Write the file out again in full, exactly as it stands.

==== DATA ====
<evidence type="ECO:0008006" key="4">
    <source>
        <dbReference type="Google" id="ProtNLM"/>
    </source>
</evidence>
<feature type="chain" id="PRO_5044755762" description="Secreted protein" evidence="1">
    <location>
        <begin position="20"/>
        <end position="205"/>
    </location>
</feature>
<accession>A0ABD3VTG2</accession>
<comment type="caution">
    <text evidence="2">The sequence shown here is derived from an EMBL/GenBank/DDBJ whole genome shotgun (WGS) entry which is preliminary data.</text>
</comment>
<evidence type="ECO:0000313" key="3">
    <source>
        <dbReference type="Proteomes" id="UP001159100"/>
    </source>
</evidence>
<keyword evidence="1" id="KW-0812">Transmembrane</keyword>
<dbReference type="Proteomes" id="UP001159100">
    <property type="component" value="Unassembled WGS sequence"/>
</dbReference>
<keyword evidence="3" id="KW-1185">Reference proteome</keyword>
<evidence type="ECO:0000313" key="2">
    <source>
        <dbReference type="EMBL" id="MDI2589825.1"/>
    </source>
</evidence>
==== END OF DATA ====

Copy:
<evidence type="ECO:0008006" key="4">
    <source>
        <dbReference type="Google" id="ProtNLM"/>
    </source>
</evidence>
<feature type="chain" id="PRO_5044755762" description="Secreted protein" evidence="1">
    <location>
        <begin position="20"/>
        <end position="205"/>
    </location>
</feature>
<accession>A0ABD3VTG2</accession>
<comment type="caution">
    <text evidence="2">The sequence shown here is derived from an EMBL/GenBank/DDBJ whole genome shotgun (WGS) entry which is preliminary data.</text>
</comment>
<evidence type="ECO:0000313" key="3">
    <source>
        <dbReference type="Proteomes" id="UP001159100"/>
    </source>
</evidence>
<keyword evidence="1" id="KW-0812">Transmembrane</keyword>
<dbReference type="Proteomes" id="UP001159100">
    <property type="component" value="Unassembled WGS sequence"/>
</dbReference>
<keyword evidence="3" id="KW-1185">Reference proteome</keyword>
<evidence type="ECO:0000313" key="2">
    <source>
        <dbReference type="EMBL" id="MDI2589825.1"/>
    </source>
</evidence>